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Heroic actions of local student honoured by police, EMS

Posted on February 4, 2016 by Taber Times
Times photo by Greg Price

By Greg Price
Taber Times

In stressing the importance of knowing proper 9-1-1 protocol, one needs to look no further than the heartwarming story of Joley DeGraw and her five-year-old son Dane.

Dane was able to help her mother who collapsed from a medical emergency shortly after Christmas, making an emergency 9-1-1 call to a dispatcher which led to medical help, saving his mother’s life in the process.

On Dec. 27, 2015, at 3:22 p.m., a 9-1-1 call was made by Dane to dispatcher Ashley Edgson. Dane’s mother was not feeling very well and after lying on the couch for a while went to the bathroom where Dane heard a loud noise from Joley collapsing. Dane went to the bathroom, where he could see through a slight opening in a wedged door which his mother’s body was blocking, his mother face down and unconscious. Dane could see blood which was from teeth that were knocked out according to Joley. Dane called to his mother, but she was unresponsive.

“This young man saved my life that day. I truly believe that. He is my angel, as well as the emergency personnel that responded that day. It may be a job to them, but for us, it’s so much more,” said proud mother Joley, who teared up recounting the story and seeing the swell of support at the St. Patrick’s School assembly on Thursday. “He is a remarkable child, very bright. I wasn’t surprised to see he was able to get me the help I needed that day. He is a remarkable child. I’m blessed. He’s only five, but he is wise beyond his years —sometimes too wise,” she continued with a chuckle.

From the dispatcher and police officers who arrived on the scene in Cst. Tim Johnson and Cst. Andrew Evanson, to medical personnel, all were impressed with how calm, cool and collected young Dane was in his aid to his mother.

“We were there within minutes and the police were already there with him (Dane). They stayed in the room and we were able to find out pretty quick what was going on with the history with what he was telling us. From there, we made contact with the patient at the time and we got her to the hospital in a timely fashion,” said paramedic Travis Scott, who attended the scene with fellow paramedic Gerdine Oosterwijk. “He (Dane) was in the room the whole time and he stayed with us and when I asked him questions about what happened, he was able to tell me right away what he saw and heard. It was a big help to us, and we are so proud of him. He made our job so much easier and we were able to give his mom the best care we could.”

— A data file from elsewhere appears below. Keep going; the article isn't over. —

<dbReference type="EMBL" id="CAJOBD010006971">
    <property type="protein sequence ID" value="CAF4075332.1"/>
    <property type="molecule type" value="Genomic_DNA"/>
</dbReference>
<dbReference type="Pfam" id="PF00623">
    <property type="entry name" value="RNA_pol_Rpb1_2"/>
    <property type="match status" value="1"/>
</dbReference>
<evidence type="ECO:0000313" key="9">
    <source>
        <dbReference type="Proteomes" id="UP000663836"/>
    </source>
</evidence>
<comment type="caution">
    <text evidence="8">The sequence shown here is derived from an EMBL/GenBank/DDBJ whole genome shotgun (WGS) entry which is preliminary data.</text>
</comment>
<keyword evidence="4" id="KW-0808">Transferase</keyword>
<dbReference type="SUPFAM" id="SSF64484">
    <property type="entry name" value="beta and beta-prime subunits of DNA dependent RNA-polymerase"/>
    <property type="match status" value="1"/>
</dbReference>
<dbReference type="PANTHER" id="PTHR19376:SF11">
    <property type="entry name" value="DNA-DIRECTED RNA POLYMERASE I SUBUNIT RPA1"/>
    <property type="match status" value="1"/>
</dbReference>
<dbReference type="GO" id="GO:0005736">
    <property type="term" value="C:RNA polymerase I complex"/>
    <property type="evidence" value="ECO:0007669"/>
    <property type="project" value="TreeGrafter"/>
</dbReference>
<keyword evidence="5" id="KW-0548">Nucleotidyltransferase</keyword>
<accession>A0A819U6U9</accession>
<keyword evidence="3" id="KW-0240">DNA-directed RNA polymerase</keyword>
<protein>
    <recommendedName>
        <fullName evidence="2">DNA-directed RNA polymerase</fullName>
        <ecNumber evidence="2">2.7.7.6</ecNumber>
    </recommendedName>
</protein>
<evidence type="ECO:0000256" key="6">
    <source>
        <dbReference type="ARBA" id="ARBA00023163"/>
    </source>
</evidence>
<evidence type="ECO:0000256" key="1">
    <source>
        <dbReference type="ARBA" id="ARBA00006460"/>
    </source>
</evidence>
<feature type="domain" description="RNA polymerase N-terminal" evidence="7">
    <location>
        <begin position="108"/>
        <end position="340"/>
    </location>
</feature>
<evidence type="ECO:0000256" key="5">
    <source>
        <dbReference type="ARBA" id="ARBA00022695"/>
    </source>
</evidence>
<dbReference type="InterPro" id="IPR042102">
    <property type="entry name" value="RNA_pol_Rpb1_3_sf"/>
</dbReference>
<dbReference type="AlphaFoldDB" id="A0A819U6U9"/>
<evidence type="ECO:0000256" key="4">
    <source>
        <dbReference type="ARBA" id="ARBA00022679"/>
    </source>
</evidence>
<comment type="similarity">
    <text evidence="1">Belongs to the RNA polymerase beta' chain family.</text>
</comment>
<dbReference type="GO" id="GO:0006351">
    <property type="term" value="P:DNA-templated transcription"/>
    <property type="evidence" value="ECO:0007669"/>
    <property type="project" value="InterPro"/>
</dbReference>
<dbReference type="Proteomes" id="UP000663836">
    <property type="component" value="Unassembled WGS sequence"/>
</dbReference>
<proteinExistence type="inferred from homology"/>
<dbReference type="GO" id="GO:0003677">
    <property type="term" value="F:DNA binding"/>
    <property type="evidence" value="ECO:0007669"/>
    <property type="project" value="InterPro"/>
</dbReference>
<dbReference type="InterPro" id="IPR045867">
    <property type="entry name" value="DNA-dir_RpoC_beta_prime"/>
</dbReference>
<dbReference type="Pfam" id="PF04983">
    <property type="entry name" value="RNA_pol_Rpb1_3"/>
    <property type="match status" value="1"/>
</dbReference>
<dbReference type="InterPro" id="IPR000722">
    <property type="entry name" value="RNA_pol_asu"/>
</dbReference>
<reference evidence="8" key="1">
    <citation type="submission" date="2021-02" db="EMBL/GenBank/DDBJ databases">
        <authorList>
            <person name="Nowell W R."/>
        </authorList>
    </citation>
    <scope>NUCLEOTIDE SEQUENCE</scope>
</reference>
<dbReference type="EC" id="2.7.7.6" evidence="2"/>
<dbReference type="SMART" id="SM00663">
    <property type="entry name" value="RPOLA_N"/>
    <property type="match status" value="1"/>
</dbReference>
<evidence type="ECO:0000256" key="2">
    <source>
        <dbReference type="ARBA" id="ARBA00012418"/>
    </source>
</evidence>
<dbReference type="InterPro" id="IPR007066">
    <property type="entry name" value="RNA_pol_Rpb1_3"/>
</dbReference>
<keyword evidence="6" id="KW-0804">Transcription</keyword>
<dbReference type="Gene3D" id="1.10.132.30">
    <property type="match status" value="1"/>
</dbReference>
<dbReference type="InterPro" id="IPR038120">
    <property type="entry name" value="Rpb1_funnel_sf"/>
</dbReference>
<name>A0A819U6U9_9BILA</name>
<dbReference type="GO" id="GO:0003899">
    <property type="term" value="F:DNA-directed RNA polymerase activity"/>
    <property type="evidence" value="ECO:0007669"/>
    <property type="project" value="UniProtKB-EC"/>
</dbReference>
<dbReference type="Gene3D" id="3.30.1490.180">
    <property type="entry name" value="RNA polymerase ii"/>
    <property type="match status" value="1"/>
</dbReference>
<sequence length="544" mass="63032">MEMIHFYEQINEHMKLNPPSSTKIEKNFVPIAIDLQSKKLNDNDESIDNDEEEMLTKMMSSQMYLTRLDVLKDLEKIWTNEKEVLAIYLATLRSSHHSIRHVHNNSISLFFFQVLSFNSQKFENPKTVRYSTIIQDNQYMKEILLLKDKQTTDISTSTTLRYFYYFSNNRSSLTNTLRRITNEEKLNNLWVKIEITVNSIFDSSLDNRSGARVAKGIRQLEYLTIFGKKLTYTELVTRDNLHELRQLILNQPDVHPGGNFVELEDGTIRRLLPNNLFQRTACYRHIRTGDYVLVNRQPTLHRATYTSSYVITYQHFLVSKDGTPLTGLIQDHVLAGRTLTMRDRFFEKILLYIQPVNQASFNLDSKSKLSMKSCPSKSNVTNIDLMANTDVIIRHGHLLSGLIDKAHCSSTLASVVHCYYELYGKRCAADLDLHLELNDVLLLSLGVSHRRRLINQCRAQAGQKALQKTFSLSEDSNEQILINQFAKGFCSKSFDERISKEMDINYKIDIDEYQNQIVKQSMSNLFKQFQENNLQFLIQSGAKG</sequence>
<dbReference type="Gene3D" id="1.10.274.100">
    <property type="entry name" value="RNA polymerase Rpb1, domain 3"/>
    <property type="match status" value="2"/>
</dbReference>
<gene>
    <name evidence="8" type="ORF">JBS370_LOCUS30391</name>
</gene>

Dispatcher Ashley Edgson noted most of the calls she receives for 9-1-1 assistance are from adults, but often are a lot more disjointed than the calmness that five-year-old Dane DeGraw showed in their conversation for first contact in the emergency.

“They are usually so frantic and upset about the emergency. It’s their emergency and they are scared in needing help. But, he was so calm and so well mannered. He knew where he was and what was going on,” said Edgson.

Dane’s mother Joley made it a point to have periodical training sessions on how to properly make a proper 9-1-1 call, practising scenarios of what a dispatcher may possibly ask Dane in a critical situation. Little did she know at the time that love she showed her son would save her own life.

“I was thinking I hope my mom is going to be OK’,” said Dane of his quick-thinking call in late December.

A school assembly was held at St. Patrick’s School on Thursday to honour the brave Kindergarten student at the school in which school resource officer, Cst. Dave Gyepesi, asked kids in the crowd what was important to do during the emergency.

“Stay calm”…“Don’t run away”… “Pray for them”… “Call 9-1-1” were a few answers from students at St. Patrick’s School in which Gyepesi asked the kids the important things to remember when making that call.
Knowing your number and home address, and describing the problem were stressed.

“I challenge you to get to know your number and your address which is very important. Here we have a five-year-old who knew that information and was able to get emergency personnel to his house to help his mother,” said Gyepesi. “I’ve been working as a policeman for about 16 years, and there are teenagers, 16-17 years old who do not know their address. Our dispatcher Ashley Edgson knew what questions to ask, and Dane knew the answers and that’s very important, because that allowed our police officers and our emergency medical group to show up and help with the matter. The important thing we want to take out of this kids is even though it’s a bad situation, we do positive things to make it better. This was a good example of how Dane was prepared, and he made a positive outcome.”

During the presentation, Taber Police Inspector Graham Abela presented Dane with a certificate of merit for his heroic actions. Also, Dane was presented with a special Edmonton Oilers jersey with his last name and the jersey number 9-1-1 on the back, a fitting gift given the youngster says he wants to be a hockey player when he grows up.

“It is so important for everyone to know how to respond in an emergency and how to get help. There was just the two of us in the home, so if he didn’t know how to respond, what would he have done?” said Joley DeGraw. “It’s important to teach your children, no matter what their age is. You can start teaching your kids at age three years old, in the importance of responding in an emergency situation.”

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